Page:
It's been 2 years since I spoke with sober penpal #128, Kristi Coulter. She has a new book coming out on Tuesday, August 7th called Nothing Good Can Come From This.
But the story of how she got here has a lot to teach us sober folks.
Like, how do you deal with people telling you that you just don't get it, or that you're shit?
I sent out this audio today (episode SP260) to podcast subscribers ...
BUT I am going to make this full podcast available for 48 hours, even if you are not a podcast subscriber.
You'll want to hear this. Start now, just for a few minutes.
Sober Podcast 260. Kristi Coulter (2018)
If you could leave a comment after you listen, that'd be great. Anonymous is fine. To download the entire audio, you can use the link below.
Feedback from listeners:
Lena: Love that part about it not being about willpower. Because I guess, that’s what works ... slowly getting to know a perspective of things to be great and even greater! And particularly inspiring awesome to getting to know real people who are showing up, and what is possible if you just go through that tough stuff. 'cause grass IS greener on the other (sober) side! Love for that <3"
Emsyface: "I found this a really useful and there were some parts that stuck out:
Before she quit she felt like she was just fulfilling everyone else’s needs and that her writing/pure creativity was “not essential”. This I think is important because it shows how alcohol makes us just focus on getting through and we deny ourselves any sense of pleasure or frivolity.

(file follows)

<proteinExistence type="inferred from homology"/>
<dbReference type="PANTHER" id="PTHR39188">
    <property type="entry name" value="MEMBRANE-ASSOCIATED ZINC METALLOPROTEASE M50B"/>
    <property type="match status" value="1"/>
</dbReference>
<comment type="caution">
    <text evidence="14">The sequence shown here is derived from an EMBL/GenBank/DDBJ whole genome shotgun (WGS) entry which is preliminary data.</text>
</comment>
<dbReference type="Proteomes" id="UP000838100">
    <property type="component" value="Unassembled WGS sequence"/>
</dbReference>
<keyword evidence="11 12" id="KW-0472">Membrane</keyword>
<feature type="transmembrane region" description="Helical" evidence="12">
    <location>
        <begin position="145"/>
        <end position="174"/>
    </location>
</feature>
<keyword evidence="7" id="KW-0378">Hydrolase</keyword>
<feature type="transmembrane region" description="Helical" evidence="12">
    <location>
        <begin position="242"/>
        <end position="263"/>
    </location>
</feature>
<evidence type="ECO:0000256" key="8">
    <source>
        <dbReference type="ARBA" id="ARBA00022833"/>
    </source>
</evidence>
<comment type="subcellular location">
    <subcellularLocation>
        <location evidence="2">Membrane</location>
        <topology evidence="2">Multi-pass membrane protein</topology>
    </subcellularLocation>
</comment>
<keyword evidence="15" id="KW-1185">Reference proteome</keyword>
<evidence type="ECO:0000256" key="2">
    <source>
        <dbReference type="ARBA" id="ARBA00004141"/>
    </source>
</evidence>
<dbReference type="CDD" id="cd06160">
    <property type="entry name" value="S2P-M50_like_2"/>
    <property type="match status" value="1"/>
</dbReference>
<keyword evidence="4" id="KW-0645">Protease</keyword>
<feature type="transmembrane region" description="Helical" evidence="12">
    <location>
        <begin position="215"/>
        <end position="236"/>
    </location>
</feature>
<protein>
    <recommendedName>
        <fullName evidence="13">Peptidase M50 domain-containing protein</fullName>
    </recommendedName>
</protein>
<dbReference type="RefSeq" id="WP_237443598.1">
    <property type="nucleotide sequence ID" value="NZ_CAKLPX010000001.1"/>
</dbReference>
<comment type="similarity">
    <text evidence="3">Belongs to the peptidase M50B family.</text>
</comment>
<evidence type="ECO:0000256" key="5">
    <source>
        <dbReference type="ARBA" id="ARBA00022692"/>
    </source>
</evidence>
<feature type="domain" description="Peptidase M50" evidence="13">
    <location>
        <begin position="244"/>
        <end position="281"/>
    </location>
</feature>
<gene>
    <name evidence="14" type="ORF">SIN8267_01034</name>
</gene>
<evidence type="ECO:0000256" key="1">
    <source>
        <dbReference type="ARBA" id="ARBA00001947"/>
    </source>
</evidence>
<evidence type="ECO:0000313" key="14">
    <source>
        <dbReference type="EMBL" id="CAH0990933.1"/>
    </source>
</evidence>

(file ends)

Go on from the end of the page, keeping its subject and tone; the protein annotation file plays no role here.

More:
The part when she got negative feedback for expressing anger and that meant she was a “dry drunk” and would relapse...
The part where she talks about reading your blog and you “liking” being sober. Catherine Gray in her book talks about sobriety having such a negative image whereas the reality is anything but. That was so worth hearing again.
I found it affirming to hear from someone who didn’t have underlying mental health issues that if one did, one might need more support.
Other little nuggets were “drinking doesn’t change reality” (but changes how you process it); and that feelings don’t kill you. ... Thanks for this- one of the best I’ve heard in a while."